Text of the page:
Notes/Citation: For Post-Secondary Enrollment Options. Forty-nine districts are offering dual enrollment on the high school campus.
  • Voluntary
    Notes/Citation: For Seniors to Sophomores. Forty-nine schools and their postsecondary partners are piloting the program, effective fall 2008.
  • Oklahoma
  • Mandatory
  • Oregon
  • Voluntary
  • Pennsylvania
  • Voluntary
  • Rhode Island
  • No state policy
  • South Carolina
  • Not specified
  • South Dakota
  • Mandatory
  • Tennessee
  • Not specified
  • Texas
  • Voluntary
  • Utah
  • Voluntary
  • Vermont
  • State has both mandatory and voluntary dual enrollment programs
    Notes/Citation: VSC Dual Enrollment: Mandatory. Technical program: Students may participate only if approved by district of residence and if accepted by the postsecondary institution (student eligibility criteria not set in state policy).
  • Virginia
  • Voluntary
    Notes/Citation: While all high schools are not required to offer dual enrollment per se, Virginia’s community colleges must report annually to the State Council on Higher Education for Virginia (SCHEV), dual enrollment course enrollment data as part of the state’s annual accountability measures. The 4-year institutions in Virginia are not precluded from offering dual enrollment coursework but are also not required to report on their enrollment figures. In addition, high schools must offer access to at least three college-level coursesstudies — these may be Advanced Placement, International Baccalaureate, Cambridge courses, or dual enrollment.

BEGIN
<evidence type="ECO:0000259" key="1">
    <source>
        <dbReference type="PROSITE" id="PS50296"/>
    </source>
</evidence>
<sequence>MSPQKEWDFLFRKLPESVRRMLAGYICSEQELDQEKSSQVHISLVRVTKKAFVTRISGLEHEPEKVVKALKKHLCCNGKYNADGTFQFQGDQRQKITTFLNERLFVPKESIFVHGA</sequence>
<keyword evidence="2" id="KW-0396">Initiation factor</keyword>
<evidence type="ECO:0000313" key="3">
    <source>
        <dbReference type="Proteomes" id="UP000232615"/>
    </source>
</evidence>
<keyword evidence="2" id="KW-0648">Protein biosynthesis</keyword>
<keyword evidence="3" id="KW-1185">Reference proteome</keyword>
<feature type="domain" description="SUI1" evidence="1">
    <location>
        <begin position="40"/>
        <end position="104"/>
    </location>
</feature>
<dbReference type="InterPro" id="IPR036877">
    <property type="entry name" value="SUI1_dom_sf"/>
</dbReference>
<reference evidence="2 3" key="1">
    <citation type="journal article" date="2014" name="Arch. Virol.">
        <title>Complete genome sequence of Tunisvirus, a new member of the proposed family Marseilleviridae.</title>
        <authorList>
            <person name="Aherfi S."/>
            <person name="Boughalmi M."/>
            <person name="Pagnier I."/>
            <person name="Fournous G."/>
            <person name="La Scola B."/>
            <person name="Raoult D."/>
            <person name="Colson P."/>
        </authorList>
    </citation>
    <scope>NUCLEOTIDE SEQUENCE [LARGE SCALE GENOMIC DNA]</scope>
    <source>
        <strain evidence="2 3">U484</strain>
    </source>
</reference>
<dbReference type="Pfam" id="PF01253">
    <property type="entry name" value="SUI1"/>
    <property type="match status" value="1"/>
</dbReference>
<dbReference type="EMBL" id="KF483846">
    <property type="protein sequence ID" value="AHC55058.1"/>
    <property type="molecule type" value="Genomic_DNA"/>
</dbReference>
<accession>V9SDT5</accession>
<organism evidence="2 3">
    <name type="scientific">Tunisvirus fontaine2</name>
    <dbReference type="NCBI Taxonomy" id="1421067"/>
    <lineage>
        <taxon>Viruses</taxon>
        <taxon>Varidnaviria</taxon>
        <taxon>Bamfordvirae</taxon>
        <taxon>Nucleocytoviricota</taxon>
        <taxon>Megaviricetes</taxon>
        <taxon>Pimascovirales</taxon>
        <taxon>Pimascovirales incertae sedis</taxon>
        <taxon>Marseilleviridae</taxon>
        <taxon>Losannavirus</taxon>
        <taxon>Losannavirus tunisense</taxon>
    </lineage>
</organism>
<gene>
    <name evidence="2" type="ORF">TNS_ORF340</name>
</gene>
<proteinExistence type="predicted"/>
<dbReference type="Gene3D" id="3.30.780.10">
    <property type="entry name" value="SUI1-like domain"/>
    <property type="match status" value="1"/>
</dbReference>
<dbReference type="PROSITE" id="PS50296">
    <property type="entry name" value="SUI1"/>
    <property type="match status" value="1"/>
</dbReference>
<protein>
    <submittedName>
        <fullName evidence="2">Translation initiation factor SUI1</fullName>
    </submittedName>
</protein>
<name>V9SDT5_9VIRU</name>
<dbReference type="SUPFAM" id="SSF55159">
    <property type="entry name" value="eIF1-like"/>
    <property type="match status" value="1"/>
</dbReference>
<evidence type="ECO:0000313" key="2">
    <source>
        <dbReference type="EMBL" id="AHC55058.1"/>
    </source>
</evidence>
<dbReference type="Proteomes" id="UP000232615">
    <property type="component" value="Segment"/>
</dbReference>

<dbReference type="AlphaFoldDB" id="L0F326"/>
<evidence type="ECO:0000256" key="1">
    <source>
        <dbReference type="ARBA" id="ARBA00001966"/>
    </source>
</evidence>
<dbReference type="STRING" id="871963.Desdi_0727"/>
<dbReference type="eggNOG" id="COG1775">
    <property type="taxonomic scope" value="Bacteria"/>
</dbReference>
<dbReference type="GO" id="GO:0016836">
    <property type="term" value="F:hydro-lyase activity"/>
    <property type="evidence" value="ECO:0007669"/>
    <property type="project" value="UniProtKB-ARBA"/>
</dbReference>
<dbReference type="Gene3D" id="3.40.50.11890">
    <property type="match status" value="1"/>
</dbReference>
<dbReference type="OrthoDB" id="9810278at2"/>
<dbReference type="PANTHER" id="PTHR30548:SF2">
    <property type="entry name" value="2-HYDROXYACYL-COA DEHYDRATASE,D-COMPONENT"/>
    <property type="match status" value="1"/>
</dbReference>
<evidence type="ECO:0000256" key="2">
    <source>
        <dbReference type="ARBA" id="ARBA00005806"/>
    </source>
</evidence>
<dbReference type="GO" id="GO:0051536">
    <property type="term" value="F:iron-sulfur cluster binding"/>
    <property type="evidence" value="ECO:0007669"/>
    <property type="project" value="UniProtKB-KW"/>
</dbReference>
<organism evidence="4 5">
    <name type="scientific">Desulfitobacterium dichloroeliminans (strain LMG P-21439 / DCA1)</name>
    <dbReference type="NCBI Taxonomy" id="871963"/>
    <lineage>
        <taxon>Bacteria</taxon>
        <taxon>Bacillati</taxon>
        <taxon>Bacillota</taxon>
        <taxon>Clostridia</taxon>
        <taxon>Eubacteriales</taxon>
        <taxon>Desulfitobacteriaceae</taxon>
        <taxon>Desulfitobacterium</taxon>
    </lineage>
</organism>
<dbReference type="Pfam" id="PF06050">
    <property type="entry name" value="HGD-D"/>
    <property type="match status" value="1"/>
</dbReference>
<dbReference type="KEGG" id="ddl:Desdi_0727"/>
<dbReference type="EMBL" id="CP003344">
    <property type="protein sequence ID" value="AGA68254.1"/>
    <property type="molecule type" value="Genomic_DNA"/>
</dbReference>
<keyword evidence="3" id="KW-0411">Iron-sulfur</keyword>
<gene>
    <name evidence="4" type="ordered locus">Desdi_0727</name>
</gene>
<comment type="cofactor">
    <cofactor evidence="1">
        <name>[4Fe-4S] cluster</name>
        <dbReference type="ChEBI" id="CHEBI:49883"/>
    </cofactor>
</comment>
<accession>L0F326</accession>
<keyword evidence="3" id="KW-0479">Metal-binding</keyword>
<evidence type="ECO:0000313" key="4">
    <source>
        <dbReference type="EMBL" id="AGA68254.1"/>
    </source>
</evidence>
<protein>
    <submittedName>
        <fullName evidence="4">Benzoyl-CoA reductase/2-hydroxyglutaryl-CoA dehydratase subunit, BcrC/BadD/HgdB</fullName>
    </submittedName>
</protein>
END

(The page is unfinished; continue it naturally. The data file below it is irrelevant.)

• Washington
  • State has both mandatory and voluntary dual enrollment programs
    Notes/Citation: All eligible students may enroll in programs at community and technical colleges. However, a student may enroll in programs at universities only if the student's local board has decided to participate in the program.
  • West Virginia
  • Voluntary
    Notes/Citation: While all local boards must adopt policies allowing students to complete college-level work, it is not clear that all public postsecondary institutions must accept high school students who meet minimum requirements.
  • Wisconsin
  • Mandatory
    Notes/Citation: However, postsecondary admission is contingent on space available for non-dual-enrollment students. A technical college district board may deny admission to a student who has a record of disciplinary problems. In addition, a school board may not allow an at-risk student to participate at a technical college, and may refuse a student's request to attend a technical college if the student is a child with a disability and the board determines the payment to the technical college district board, adjusted to reflect the cost of any special services required for the student, would impose an undue financial burden on the school district.
  • Wyoming
  • Voluntary
    Notes/Citation: However, districts and postsecondary partners must make postsecondary education options programs reasonably accessible to eligible students.